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Reef Restoration Wreck Removal Project

Shipwreck PartsThe removal of the shipwrecks and coral reef recovery work at Palmyra Atoll and Kingman Reef National Wildlife Refuges is the one of the largest and most complex coral reef recovery projects in the Pacific Ocean. 

Refuge staff, together with our contracting partners, recently completed an important phase in our coral reef restoration at Palmyra Atoll and Kingman Reef Refuges, with the removal of three abandoned shipwrecks. Removing the wrecks will reduce iron nutrients in the water and improve wildlife habitat in the areas.

The iron in the shipwrecks on these remote atolls was fueling the growth of invasive organisms—corallimorph at Palmyra Atoll and a filamentous algae at Kingman Reef—that have smothered a large amount of once-healthy, diverse coral. Iron leaching into the environment led to an ecological phase shift and contributed to “black reef,” a phenomenon in which a reef with high coral diversity transforms into a dark brown or black reef dominated by a single species. Coral reefs within the two central Pacific Refuges represent some of the most pristine coral reef habitat in the world. Removing the wrecks is the first phase in the Service’s efforts to restore healthy reef habitats at the wreck sites.

Removing the wrecks is the first phase in the Service’s efforts to restore healthy reef habitats at the wreck sites.

To accomplish this complex operation, the Service enlisted the marine salvage expertise of Global Diving and Salvage of Seattle, Washington and Curtin Maritime of Long Beach, California, and collaborated with multiple partner agencies including The Advisory Council on Historic Preservation, U.S. Army Corps of Engineers, U.S. Coast Guard, U.S. Environmental Protection Agency, the National Oceanic and Atmospheric Administration, and The Nature Conservancy. The Nature Conservancy owns the largest island at Palmyra and operates a research station there in conjunction with the Service and the Palmyra Atoll Research Consortium.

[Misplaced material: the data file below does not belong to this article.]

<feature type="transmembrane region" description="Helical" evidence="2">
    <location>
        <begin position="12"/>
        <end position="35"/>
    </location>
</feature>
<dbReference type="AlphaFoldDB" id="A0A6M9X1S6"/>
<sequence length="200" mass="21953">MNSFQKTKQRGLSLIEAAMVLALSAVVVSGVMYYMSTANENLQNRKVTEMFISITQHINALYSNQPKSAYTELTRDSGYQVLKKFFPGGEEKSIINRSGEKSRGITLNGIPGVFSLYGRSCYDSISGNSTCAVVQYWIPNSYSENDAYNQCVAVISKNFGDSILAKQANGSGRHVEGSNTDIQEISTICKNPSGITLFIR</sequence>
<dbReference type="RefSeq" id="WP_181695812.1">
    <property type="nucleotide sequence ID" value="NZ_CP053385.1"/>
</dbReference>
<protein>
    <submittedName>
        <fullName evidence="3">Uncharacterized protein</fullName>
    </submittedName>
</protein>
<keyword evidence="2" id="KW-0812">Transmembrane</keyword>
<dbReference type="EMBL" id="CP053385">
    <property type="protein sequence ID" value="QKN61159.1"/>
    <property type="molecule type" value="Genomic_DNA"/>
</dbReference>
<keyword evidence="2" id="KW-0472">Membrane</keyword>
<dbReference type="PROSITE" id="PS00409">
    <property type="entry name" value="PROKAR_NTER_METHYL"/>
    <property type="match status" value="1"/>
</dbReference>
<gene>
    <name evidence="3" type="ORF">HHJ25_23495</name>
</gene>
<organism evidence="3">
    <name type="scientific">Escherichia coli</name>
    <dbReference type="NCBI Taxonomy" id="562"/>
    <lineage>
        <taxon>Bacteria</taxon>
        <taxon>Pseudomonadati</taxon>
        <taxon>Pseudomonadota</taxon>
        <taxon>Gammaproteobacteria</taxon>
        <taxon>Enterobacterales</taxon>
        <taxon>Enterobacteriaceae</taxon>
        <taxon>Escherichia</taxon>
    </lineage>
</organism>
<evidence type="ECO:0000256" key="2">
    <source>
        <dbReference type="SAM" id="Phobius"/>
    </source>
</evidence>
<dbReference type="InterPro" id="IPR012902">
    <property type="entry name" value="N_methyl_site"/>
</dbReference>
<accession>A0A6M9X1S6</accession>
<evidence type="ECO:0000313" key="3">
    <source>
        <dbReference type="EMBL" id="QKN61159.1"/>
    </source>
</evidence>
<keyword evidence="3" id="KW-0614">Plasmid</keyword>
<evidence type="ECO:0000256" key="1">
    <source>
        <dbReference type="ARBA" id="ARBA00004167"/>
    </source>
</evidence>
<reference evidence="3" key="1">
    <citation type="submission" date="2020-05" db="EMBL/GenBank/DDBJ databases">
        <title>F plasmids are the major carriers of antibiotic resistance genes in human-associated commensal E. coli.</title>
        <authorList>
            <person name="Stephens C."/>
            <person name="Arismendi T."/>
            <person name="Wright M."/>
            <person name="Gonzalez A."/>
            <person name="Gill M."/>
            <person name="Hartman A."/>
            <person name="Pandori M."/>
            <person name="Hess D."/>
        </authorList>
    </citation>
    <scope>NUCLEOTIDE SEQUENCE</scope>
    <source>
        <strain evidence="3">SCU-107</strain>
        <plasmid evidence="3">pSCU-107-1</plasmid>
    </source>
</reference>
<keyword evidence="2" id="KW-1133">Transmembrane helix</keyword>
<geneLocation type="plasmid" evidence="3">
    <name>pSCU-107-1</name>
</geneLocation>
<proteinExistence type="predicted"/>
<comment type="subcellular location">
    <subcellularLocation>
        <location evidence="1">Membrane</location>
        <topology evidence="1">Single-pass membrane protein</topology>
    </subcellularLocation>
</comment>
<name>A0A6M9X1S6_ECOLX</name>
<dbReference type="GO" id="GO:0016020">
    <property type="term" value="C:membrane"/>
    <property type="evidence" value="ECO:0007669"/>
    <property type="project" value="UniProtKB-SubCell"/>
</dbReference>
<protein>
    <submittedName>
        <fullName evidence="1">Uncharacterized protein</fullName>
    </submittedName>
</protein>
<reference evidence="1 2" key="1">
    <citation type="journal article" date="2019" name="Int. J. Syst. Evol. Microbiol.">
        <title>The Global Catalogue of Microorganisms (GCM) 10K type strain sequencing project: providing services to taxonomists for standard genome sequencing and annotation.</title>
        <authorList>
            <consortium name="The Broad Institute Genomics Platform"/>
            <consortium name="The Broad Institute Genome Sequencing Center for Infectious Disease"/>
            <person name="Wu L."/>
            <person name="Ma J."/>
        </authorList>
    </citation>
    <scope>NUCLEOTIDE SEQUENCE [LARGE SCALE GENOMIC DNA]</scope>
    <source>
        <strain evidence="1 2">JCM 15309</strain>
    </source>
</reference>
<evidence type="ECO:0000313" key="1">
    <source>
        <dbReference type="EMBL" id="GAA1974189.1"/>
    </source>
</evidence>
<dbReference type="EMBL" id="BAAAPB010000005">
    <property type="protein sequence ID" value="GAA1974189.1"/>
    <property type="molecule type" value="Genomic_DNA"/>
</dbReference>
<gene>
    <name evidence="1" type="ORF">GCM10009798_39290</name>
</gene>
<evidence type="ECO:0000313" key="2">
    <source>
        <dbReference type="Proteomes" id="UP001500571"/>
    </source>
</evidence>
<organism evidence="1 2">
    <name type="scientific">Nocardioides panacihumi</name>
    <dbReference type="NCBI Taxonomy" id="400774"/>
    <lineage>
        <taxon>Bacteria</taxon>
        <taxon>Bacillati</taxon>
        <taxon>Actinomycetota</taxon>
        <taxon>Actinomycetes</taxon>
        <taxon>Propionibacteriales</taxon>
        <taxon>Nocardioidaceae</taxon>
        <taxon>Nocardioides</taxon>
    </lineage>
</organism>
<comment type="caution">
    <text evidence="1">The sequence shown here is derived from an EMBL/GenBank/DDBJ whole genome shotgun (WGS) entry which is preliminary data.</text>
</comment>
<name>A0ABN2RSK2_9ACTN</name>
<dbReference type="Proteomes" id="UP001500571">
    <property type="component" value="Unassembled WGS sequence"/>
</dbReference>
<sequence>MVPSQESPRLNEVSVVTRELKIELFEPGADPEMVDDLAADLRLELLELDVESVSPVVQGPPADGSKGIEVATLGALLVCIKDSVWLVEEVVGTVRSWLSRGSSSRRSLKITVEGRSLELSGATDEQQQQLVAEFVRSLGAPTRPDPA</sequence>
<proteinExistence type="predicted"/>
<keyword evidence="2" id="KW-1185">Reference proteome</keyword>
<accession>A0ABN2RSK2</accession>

Plans are underway to initiate the next phase of the reef restoration project by control and removal of the invasive species at each site. With the shipwrecks gone, the otherwise very healthy reefs will have the opportunity to recover from the onslaught of added nutrients and the explosion of invasive corallimorph and algae. Removing the harmful shipwrecks delivers tangible benefits for healthier coral ecosystems. By removing the wrecks and invasive species, Refuge Managers are giving these reefs the best chance to adapt to global climate and oceanographic changes. Throughout the restoration project, scientists and Refuge managers will continue to monitor the status and health of the reef ecosystems.

Coral reefs at Palmyra Atoll and Kingman Reef Refuges support a fully structured, predator-dominated food web and the highest biological diversities of U.S. coral reefs. Because of their isolation, the reefs are removed from other human-induced impacts such as overfishing, coastal runoff, and pollution. More than 176 species of hard corals are found at both Palmyra and Kingman, compared to 65 species in the Hawaiian Islands and 45 species in the Florida Keys. With the shipwrecks gone, the otherwise healthy reefs will have the opportunity to recover from the onslaught of added nutrients and the explosion of invasive corallimorph and algae.

 

Learn more:

Learn about the three shipwrecks and removal operations.

View photos of the wreck removal operations.

Last Updated: Jul 23, 2014
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